By Scott Christ
Estelle Mossely of France headlined the day with a gold medal win.
Day 14 of the boxing in Rio has wrapped up, and we’ve got another gold medalist.
Men’s flyweight (52kg) – Semifinals
Shakhobidin Zoirov (Uzbekistan) def. Yoel Finol (Venezuela)
It was a terrific run for Finol, a 19-year-old underdog who battled his way to a guaranteed medal, but Zoirov dominated this fight, hammering him with heavy blows in the first round and easily taking the victory. Zoirov, again, was referred to as an under the radar medal contender by his coaches, and he’s definitely proven that correct. He’s fighting like a gold medalist.
Misha Aloyan (Russia) def. Jianguan Hu (China)
Aloyan, a 2012 bronze medalist and 2011 and 2013 Worlds gold medalist, will now get at least silver in Rio. This was a competitive fight — Aloyan took the first round, I thought Hu took the second, but two of three judges gave it to Aloyan anyway. In the end, it was Aloyan 29-28 across the board, fair enough scores, really.
Men’s light welterweight (64kg) – Semifinals
Fazliddin Gaibnazarov (Uzbekistan) def. Vitaly Dunaytsev (Russia)
Dunaytsev, the No. 1 seed, is the latest to fall to Gaibanzarov in a close fight. I had no problem with the outcome here. Dunaytsev had a good first round, but got a little careless after that, or Gaibnazarov stepped it up some, either way. The Uzbek heads to the gold medal match, continuing an excellent Olympics for his country. It was a heartbreaking loss for Dunaytsev, who thought he’d heard his name as the winner:
— Bad Left Hook (@badlefthook) August 19, 2016
Lorenzo Sotomayor (Azerbaijan) def. Artem Harutyunyan (Germany)
Harutyunan still has the only medal for Germany in boxing this year. Sotomayor, born in Cuba, is an interesting fighter, very tall and lanky, but fights inside, largely, which is something that seems to happen a lot considering pundits are constantly surprised when it happens. Harutyunyan, whose family fled Armenia when he was two years old, has been training Syrian refugees. He’s got an amazing story, which now includes an Olympic bronze medal.
Men’s super heavyweight (91+kg) – Semifinals
Tony Yoka (France) def. Filip Hrgović (Croatia)
I thought the Croatian deserved this, and clearly so. The first round was plenty arguable, and Yoka swept the cards. The second round was his, but went 2-1 to Yoka. The third was his, and he did sweep that one.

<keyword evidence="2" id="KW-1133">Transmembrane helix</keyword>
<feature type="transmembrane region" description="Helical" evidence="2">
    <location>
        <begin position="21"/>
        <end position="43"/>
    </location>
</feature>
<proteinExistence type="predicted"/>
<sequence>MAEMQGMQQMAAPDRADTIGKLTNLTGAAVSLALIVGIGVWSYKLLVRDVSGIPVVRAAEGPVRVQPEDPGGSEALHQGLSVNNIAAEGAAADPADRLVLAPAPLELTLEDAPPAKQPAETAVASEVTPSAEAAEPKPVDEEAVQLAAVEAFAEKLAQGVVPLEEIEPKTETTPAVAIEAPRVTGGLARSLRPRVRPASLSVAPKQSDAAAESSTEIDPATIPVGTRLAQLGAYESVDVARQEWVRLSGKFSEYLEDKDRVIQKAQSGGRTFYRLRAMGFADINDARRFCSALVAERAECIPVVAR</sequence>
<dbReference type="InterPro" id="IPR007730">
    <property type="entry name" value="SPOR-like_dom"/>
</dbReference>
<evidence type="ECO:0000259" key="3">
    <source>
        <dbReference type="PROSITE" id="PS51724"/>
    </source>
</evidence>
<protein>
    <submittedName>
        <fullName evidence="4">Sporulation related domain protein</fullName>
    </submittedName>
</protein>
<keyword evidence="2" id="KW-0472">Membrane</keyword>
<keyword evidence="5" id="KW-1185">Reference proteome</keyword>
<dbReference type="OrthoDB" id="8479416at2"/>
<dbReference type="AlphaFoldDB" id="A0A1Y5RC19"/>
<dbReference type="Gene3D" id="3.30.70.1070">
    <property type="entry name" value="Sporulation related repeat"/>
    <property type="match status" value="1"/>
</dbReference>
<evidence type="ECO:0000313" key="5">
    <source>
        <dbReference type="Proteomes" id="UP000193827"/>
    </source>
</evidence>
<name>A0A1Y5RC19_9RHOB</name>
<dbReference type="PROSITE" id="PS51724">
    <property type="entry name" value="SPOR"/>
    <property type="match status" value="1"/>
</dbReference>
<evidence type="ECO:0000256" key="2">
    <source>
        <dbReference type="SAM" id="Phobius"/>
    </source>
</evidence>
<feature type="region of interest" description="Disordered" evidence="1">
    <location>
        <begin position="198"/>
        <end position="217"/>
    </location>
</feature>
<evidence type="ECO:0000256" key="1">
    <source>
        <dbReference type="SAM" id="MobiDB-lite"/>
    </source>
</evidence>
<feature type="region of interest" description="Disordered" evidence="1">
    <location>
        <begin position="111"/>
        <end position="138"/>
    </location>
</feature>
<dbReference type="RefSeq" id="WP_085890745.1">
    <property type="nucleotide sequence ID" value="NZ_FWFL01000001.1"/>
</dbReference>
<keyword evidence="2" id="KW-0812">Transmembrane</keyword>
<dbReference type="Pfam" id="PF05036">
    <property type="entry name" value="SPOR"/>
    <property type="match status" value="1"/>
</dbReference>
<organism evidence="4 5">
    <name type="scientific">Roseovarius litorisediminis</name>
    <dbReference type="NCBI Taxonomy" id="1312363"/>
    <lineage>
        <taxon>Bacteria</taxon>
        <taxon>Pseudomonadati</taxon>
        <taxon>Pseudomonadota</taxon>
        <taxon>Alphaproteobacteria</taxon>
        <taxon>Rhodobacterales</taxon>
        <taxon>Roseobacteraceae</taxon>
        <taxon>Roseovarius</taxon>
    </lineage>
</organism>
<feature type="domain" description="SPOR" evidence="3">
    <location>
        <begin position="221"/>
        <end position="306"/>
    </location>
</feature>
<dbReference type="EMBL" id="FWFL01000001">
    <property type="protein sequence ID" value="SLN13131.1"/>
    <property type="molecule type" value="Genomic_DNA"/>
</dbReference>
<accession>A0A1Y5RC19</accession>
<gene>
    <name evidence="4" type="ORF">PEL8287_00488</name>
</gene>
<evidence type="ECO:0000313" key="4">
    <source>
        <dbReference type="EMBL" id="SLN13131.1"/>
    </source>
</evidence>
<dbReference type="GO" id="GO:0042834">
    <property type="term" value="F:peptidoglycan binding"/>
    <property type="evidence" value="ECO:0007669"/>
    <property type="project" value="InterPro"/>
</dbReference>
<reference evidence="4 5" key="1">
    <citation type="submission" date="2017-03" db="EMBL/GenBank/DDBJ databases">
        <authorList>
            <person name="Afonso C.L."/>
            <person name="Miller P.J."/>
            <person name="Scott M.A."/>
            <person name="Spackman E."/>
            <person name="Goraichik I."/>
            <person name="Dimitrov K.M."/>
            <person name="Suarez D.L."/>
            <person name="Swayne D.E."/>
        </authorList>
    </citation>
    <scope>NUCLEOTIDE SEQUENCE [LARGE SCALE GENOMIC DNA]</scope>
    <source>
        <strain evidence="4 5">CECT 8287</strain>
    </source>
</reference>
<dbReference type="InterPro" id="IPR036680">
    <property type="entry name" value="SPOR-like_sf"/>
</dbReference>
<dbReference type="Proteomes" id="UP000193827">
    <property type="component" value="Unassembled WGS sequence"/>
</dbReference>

Joe Joyce (Great Britain) def. Ivan Dychko (Kazakhstan)
Great execution of game plan in the second and third rounds for Joyce, and he won the fight on that. Dychko, a quality fighter and the No. 2 seed, leaves the Olympics with a bronze for the second straight time. Joyce will look to make it back-to-back golds for Great Britain in this division, following Anthony Joshua in 2012.
Women’s middleweight (75kg) – Semifinals
Claressa Shields (United States) def. Dariga Shakimova (Kazakhstan)
Shields is so far ahead of her competition still, and it doesn’t seem like that will end by 2020 in Tokyo, if she fights again there. I mean, obviously I’m ahead of myself, she’s still got one more fight for a gold medal in Rio, but there appears to be no threat to her. Maybe in 2024, when she’s 29?
Nouchka Fontijn (Netherlands) def. Qian Li (China)
Fontijn deserved this one, won three of the four rounds for me. It was competitive, but I thought she was a clear winner. One judge did have it 3-1 for Li, but the other two cards were 3-1 and 4-0 for Fontijn. Fontijn is going to be a huge underdog against Shields, but everyone has been and was going to be.
Women’s lightweight (60kg) – FINAL
Estelle Mossely (France) def. Jinhua Yin (China)
This fight was scored closer than it really was, in all honesty. We’ll have more on this one in a bit.
Source:: Bad Left Hook